Review: Delivered From the Elements of the World

delivered from the elements of the world

Delivered From the Elements of the World, Peter J. Leithart. Downers Grove: IVP Academic, 2016.

Summary: An exploration of why Christians claim the death and resurrection of Jesus is the decisive event in human history, because it is the “delivering verdict” of God against human systems to control sinful human flesh, hence an act with socio-political significance for all peoples.

Anselm posed the question, “Cur Deus Homo?” or “why the God Man?” Peter J. Leithart thinks the more significant question that must be asked is, “How can the death and resurrection of a Jewish rabbi of the first century…be the decisive event in the history of humanity, the hinge and crux and crossroads for everything?”

Leithart’s big question leads to a sweeping exploration of pagan and secular culture, Levitical foundations, and Pauline teaching. This is not a book for the faint of heart or one narrowly focused on atonement theories, but rather one that attempts to explain how our understanding of the atonement makes sense of everything and addresses not only the individual but our social and political structures.

Leithart begins with exploring what he calls the “physics of the old creation.” We are creatures of flesh, originally good but bent in the fall. Every society subsequently creates “elemental” or stoicheic systems (cf. Galatians 4:1-10) recognizing the pollution of human flesh and creating systems of “do not taste, do not touch” rules that lead to striving for purity. Leithart does an imaginative tour by a Jew of various ancient civilizations describing how these work, whether focused around the fear of death, around phallic displays and fertility, or around violence, honor, and vengeance. These resulted in classes, political structures, and injustices.

God chose Israel for something different. Beginning with Abraham, the cutting of circumcision was an anti-flesh campaign that expanded with Torah and served as a teacher or pedagogue of how to approach God. Yet Torah was co-opted in using purity rules to reinforce ideas of racial superiority over Gentiles and divisions between elite and “sinner” Jews. It became yet another stoicheic system.

Leithart understands that it is the full life of Jesus enacting all that Torah intended, the unjust death in the flesh in which judgment is passed upon human flesh in Christ (Leithart here argues for a carefully defined version of penal substitution), and the bodily resurrection of Jesus by the Father in the Spirit, that together constitute atonement and justification. Leithart elaborates justification as God’s “delivering verdict” or “deliverdict” liberating not only from sin and the flesh, but the elemental, stoicheic principles of the world, whether those of other religious systems, Torah, or what Leithart sees as the post-stoicheic systems of secularism which are a kind of relapse from the Christian era’s understanding of a Spirit indwelt life. Those united with Christ by faith enter a new epoch, a new humanity breaking down the sociopolitical divisions of the old order, and live according to a new animating principle.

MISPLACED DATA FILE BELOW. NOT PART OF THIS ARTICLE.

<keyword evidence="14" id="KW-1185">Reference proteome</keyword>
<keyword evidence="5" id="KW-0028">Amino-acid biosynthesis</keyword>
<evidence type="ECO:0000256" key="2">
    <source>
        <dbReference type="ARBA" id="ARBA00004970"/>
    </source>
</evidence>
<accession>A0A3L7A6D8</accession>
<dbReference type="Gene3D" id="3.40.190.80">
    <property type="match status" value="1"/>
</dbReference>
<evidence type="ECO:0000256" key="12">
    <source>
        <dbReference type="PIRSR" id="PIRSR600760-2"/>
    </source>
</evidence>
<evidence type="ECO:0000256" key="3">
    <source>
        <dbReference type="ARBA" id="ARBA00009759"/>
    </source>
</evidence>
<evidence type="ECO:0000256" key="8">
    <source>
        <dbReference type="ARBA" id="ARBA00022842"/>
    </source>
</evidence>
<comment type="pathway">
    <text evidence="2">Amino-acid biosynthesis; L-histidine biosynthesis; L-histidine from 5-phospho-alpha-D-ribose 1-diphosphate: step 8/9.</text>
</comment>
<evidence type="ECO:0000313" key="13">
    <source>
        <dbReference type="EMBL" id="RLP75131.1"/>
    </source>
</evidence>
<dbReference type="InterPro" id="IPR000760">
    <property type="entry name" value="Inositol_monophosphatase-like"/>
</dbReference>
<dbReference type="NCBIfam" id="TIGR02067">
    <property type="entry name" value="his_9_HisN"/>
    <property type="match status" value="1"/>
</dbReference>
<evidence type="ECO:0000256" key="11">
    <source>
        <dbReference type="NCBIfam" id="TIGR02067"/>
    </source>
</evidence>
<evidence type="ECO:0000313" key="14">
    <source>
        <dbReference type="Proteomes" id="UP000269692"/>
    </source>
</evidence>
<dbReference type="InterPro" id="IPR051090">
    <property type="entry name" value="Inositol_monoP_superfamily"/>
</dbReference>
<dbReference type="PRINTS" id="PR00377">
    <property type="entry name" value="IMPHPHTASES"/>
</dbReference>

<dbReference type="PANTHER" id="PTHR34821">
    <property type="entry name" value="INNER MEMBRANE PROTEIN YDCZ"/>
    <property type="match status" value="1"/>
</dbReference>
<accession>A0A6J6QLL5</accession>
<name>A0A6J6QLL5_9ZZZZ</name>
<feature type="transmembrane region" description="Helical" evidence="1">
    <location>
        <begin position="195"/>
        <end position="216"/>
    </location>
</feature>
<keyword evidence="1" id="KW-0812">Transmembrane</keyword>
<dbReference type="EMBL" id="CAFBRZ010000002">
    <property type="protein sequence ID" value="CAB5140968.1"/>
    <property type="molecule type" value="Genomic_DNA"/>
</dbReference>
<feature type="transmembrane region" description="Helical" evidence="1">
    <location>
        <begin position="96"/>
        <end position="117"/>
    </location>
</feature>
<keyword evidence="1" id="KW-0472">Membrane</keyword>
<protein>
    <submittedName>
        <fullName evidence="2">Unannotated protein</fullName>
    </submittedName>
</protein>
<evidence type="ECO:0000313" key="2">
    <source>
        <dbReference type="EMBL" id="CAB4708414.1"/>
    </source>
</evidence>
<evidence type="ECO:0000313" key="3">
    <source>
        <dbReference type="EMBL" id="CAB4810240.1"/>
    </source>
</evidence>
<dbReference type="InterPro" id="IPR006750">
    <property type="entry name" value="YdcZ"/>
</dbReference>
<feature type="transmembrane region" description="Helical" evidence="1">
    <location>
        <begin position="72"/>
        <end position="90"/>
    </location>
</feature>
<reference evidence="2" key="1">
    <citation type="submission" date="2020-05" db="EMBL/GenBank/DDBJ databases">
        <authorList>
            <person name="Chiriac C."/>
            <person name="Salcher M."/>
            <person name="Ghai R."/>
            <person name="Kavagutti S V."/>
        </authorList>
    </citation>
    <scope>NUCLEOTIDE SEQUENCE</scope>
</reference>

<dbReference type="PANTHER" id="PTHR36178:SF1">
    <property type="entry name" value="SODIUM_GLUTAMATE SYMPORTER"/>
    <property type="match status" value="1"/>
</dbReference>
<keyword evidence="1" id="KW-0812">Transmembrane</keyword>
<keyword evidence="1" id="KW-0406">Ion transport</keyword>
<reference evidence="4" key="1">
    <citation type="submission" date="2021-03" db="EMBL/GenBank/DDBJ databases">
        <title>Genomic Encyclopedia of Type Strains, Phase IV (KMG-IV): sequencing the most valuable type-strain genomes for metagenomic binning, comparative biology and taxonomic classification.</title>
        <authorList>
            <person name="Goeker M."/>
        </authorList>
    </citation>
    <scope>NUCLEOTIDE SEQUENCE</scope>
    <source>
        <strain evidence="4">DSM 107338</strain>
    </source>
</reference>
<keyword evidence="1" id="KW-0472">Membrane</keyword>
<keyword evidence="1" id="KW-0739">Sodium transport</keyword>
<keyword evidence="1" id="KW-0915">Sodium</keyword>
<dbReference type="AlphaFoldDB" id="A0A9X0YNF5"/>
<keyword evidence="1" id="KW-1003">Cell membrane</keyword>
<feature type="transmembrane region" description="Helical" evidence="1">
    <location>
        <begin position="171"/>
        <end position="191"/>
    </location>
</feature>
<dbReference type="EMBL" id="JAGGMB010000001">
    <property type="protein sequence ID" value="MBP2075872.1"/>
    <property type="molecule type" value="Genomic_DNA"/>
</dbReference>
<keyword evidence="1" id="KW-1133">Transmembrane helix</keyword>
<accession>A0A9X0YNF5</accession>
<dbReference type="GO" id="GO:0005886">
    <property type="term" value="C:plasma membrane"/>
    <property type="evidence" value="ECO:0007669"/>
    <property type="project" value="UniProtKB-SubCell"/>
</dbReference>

I’ve offered here only a bare bones summary of a breathtakingly rich argument. I believe he makes several important contributions to our understanding of the work of Christ. One is his discussion of stoicheic elements as a social theory elaborating the ways various societies attempt to deal with the flesh, and the sociopolitical consequences of these systems. While carefully arguing for penal substitution, a doctrine that has fallen out of favor, he contends for a broader understanding of atonement and justification that encompasses the life, death and resurrection of Jesus and centers justification in the objective “delivering verdict” of these events rather than our subjective experience. Along with N.T. Wright, he argues that we are justified by the faith of Jesus, in whom we trust, but he also draws out further what this new status means in terms of a new Spirit-empowered life in the flesh and a new social order contrary to stoicheic systems that has radical implications for Christian mission that crosses social barriers and breaks them down. His analysis of modernity in “Galatian Church, Galatian Age” serves as a rich complement to Charles Taylor’s A Secular Age.

Leithart’s book covers familiar territory but forces you out of familiar patterns of thinking. I’m still weighing how well “stoicheic systems” can serve as a kind of “social theory of everything.” I’m challenged by how often we separate the life, death, and resurrection of Jesus and how Leithart brings these together as a seamless whole. The idea of a “delivering verdict,” that performs what it declares and powerfully transfers us into a Spirit empowered community speaks of the power of the gospel to effect what it promises. This book stays on my shelves, worthy of further reflection and re-reading.

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